Notion Ink Adam Tablet: Five Controversies

PC World Newsdesk 23 Dec 2010

Touted as a worthy competitor to the Apple iPad, the much-anticipated Notion Ink Adam tablet isn't without its fair share of unanswered questions and controversies. While Notion Ink has now begun to release videos showing off the tablet and the Eden UI, there is still a degree of opaqueness surrounding the tablet.

Here are some of the things that generate even more questions about Notion Ink and the Adam Android tablet:

Lack of Info: While an established company like Apple actually gains from secrecy, a start-up like Notion Ink has been unusually secretive about the Adam tablet. In fact, there were hardly any videos or previews before the pre-orders started and only now has Notion Ink begun to release videos of the tablet in operation and even these videos focus mainly on the UI and not on the tablet itself.

User Interface: Talking about the UI and OS, for something as untried as the Adam’s Eden UI (a combination of Android 2.3 and 3.0), there isn’t a lot that the company has revealed. Yes, the new videos show the UI at work, but remember they only started coming out after the pre-oder process began which is mighty strange.

Pre-order: The Notion Ink site came under plenty of duress when the pre-order process began and even crashed causing plenty of commotion among the people interested in buying the tablet or just plain interested.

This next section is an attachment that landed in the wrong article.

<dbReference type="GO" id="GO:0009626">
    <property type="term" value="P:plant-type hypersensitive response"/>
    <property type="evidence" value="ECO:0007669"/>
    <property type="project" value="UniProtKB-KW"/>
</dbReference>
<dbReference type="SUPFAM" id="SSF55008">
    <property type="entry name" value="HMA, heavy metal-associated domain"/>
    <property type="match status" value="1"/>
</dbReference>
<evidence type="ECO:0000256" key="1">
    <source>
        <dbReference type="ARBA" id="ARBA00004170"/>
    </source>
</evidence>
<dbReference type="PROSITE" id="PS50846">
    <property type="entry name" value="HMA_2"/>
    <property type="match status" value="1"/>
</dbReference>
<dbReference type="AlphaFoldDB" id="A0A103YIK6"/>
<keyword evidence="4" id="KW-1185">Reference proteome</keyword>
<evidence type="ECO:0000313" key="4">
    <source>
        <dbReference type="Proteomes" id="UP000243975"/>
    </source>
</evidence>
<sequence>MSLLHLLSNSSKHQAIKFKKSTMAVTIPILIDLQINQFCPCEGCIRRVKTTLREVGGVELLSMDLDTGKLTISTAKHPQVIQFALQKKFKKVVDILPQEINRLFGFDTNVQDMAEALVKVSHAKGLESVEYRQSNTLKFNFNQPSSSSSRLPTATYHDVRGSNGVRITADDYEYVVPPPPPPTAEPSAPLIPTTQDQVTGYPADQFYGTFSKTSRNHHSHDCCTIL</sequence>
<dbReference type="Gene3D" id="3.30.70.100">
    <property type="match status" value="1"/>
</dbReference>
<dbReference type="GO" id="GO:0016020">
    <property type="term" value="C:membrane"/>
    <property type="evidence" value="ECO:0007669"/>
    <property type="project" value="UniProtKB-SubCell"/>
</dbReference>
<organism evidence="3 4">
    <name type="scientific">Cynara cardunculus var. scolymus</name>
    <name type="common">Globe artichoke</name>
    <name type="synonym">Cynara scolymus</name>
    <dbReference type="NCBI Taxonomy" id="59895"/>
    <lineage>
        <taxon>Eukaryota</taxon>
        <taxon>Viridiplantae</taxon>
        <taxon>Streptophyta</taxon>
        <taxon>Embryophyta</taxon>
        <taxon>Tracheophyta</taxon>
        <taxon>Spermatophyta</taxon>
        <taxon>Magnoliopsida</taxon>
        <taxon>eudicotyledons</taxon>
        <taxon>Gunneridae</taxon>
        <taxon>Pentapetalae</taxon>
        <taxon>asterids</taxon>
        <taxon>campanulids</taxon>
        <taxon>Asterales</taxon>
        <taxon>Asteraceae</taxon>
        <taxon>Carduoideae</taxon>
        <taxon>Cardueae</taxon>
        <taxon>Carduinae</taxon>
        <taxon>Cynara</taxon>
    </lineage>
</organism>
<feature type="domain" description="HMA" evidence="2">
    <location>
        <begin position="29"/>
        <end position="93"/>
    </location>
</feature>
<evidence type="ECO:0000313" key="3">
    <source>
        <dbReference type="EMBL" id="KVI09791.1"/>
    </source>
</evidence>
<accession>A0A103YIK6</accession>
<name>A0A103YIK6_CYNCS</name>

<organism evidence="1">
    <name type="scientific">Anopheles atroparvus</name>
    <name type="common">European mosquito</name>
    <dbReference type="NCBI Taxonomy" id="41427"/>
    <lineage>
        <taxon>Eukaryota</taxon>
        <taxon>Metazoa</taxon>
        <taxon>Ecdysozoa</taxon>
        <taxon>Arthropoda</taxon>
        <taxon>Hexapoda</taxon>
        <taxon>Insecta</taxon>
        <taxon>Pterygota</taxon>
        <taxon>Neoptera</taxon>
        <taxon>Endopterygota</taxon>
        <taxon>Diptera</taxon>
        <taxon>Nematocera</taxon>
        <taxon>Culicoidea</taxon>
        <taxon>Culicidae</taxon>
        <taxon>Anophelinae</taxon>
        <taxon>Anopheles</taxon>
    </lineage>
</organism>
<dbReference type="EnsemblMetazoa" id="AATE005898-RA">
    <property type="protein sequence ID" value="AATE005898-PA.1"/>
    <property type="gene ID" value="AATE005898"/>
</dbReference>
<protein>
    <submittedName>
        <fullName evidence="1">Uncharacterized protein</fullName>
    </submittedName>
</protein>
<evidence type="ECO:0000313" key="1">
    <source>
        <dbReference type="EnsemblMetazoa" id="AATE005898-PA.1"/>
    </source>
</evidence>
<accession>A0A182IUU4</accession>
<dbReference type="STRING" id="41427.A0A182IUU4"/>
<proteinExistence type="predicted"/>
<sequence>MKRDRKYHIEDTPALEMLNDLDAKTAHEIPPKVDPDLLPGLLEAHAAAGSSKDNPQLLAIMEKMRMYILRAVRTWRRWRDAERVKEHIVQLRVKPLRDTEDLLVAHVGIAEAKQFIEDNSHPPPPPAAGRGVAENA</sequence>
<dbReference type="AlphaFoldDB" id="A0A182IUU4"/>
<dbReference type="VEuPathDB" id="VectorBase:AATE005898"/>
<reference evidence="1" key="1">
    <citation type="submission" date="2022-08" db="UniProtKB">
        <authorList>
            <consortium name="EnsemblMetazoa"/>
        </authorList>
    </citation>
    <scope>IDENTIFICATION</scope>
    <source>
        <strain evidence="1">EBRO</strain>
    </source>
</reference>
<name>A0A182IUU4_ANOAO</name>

Tegra 2: The Adam tablet uses Nvidia’s Tegra 2 processor, something that has yet to find its footing. In fact, there are hardly devices out there that use the Tegra 2 processor. The only slightly well-known device I could find was the Viewsonic G Tablet. A completely new UI with a releatively unknown processor gives the Adam an aura of unprecitability.

Media response: As I mentioned earlier, Notion Ink has been uneasily quiet about the Adam tablet. As a result, there has been immense pressure put on the company by the media. It’s unfortunate that Notion Ink only decided to start coming out with videos and details of the tablet after sites like Android Police started questioning the validity of the tablet.

What do you think of the Adam tablet? And do you see yourself buying it? Tweet your responses to @pcworld_in or sound off on our Facebook page.

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